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7yo needle phobia - advice needed


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#1 AJPM

Posted 20 May 2019 - 05:15 PM

My 7yo is needle phobic. I don’t know why. He was upset having his 4yo needles and it’s just got worse and worse. I took him for his flu shot today and after 1.5 hours of intense “fight or flight” we came home without getting it done.
He has since said: why couldn’t I just do it! I’m so hopeless, I’m so pathetic, now I’m going to die and I deserve it (???). He feels like such a failure but said there is just no way he could do it.
I’m wondering where I go from here? Are there any behavioral therapies that are successful for kids with phobias? The feeling like a failure thing is probably a separate issue, and I can help him work through that, but I just don’t know how to deal with the phobia. Any suggestions? Psychologists opinions would be particularly welcome 😊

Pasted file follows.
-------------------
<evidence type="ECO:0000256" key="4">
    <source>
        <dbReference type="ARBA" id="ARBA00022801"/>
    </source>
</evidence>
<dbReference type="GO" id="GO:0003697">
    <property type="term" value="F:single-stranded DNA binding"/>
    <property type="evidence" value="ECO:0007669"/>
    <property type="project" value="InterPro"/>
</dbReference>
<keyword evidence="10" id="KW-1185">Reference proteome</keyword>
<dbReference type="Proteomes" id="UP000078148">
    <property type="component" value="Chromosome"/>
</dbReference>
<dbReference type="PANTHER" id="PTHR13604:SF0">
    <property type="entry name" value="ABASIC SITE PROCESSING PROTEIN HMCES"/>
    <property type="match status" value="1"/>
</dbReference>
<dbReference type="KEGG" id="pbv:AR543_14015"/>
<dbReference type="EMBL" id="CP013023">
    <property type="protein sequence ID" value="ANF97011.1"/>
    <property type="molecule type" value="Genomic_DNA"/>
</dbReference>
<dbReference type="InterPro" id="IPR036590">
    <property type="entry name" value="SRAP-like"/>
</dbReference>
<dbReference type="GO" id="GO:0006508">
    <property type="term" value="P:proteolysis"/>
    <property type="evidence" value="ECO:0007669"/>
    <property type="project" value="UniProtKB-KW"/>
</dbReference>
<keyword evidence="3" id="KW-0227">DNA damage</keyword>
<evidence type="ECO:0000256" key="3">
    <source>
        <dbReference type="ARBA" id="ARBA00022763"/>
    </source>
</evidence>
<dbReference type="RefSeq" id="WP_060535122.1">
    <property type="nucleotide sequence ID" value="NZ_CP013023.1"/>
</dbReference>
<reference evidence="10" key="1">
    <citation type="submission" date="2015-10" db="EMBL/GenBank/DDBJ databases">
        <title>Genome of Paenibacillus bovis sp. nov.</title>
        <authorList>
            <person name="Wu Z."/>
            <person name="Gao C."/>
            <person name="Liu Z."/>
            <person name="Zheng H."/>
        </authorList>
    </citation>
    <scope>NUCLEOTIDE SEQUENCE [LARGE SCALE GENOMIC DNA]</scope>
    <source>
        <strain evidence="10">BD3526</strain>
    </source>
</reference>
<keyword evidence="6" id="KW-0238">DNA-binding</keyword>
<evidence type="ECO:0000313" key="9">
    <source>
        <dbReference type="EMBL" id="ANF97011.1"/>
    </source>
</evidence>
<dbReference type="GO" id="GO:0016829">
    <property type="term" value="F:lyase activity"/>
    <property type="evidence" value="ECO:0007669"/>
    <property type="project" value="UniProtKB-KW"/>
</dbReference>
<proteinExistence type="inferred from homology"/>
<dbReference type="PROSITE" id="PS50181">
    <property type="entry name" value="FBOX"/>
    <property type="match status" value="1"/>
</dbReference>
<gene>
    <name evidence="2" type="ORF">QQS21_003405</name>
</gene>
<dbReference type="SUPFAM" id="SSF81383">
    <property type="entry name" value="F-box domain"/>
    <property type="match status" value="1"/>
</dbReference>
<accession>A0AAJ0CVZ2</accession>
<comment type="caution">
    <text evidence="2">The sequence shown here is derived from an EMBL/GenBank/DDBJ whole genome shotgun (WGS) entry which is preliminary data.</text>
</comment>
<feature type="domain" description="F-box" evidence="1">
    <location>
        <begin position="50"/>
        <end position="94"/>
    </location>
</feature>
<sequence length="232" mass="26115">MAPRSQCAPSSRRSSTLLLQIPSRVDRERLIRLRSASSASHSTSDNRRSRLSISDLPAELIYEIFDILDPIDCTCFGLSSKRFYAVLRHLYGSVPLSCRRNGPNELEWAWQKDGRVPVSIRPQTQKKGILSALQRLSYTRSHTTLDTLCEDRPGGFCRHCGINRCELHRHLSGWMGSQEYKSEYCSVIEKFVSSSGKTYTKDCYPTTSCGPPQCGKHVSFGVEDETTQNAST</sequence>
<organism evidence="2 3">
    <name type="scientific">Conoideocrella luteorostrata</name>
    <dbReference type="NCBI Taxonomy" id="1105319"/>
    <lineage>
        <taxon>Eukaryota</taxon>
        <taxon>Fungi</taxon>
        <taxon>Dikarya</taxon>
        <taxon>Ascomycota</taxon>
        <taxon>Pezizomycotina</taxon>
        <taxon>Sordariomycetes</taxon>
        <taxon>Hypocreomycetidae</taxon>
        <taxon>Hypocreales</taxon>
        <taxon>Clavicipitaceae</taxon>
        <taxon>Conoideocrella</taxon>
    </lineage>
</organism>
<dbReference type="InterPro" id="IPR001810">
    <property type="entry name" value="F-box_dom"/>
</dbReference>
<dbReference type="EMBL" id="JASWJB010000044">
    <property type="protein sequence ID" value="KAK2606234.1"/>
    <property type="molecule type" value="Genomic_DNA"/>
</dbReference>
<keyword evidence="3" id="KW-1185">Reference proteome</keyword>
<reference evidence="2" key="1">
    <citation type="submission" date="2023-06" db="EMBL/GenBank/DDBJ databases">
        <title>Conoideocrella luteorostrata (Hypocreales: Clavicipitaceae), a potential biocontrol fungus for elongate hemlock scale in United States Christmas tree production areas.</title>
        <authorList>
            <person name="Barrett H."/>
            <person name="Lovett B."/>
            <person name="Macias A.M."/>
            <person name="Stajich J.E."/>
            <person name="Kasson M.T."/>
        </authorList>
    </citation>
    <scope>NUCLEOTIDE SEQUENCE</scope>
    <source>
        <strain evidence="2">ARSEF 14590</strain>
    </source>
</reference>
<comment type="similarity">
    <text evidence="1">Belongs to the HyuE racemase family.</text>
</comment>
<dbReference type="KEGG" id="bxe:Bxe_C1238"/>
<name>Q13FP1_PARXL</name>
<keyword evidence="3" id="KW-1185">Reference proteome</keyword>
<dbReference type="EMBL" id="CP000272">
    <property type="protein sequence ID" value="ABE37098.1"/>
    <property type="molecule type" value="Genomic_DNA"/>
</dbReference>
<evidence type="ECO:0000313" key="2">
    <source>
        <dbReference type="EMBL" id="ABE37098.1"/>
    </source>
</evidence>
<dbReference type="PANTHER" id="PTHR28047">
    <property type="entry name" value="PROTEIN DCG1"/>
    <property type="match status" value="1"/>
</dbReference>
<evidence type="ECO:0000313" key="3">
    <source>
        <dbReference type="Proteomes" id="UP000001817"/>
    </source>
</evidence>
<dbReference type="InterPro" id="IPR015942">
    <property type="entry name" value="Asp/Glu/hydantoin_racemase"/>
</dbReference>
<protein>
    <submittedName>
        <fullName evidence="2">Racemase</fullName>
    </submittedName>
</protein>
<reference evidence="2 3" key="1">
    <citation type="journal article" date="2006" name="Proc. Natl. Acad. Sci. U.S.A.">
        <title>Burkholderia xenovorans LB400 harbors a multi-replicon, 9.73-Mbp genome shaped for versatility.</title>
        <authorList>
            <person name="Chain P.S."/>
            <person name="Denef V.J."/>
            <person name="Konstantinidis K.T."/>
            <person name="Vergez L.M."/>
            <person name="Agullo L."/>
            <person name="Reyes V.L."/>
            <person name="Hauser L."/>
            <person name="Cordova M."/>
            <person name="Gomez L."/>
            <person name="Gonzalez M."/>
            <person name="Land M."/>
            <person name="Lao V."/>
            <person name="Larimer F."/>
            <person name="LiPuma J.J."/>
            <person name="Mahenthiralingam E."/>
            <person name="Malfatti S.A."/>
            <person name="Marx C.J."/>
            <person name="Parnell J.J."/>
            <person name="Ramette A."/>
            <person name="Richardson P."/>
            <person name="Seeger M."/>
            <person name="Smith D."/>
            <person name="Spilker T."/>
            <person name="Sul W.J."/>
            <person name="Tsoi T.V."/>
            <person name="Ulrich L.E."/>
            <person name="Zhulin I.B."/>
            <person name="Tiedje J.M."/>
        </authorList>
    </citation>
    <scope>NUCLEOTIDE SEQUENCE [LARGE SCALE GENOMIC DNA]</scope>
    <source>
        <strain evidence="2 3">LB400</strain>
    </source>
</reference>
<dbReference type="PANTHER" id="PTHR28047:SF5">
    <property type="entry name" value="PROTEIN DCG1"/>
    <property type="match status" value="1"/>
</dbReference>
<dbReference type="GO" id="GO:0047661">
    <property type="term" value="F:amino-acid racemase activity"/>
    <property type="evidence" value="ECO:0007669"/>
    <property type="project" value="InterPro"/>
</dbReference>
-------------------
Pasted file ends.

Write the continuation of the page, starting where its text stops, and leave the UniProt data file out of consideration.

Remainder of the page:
#2 .Jerry.

Posted 20 May 2019 - 05:20 PM

DD had a needle phobia at about the same age.
She would obsessively talk about it, even though she didn't need a needle.  She would also be frightened going to doctor, in case a needled was required.

We enrolled in a needle phobia program at the local University (Griffith Uni in Qld).  They do a de-sensitisation program over six weeks.  Starts with looking at pictures of needles and talking about them and culminates in the student having needles. :)   All run by the psychology department of the uni.

Unfortunately for DD, the fact she had a generalised anxiety disorder diagnosis made her ineligible for the program.
A friend's daughter did the program though and all went very well. :)  

Perhaps check out your local uni psych department.

(side note, DD is now not needle phobic aged 13.  She got over it all on her own, even fine with cannula insertion and all!)

#3 AJPM

Posted 20 May 2019 - 05:26 PM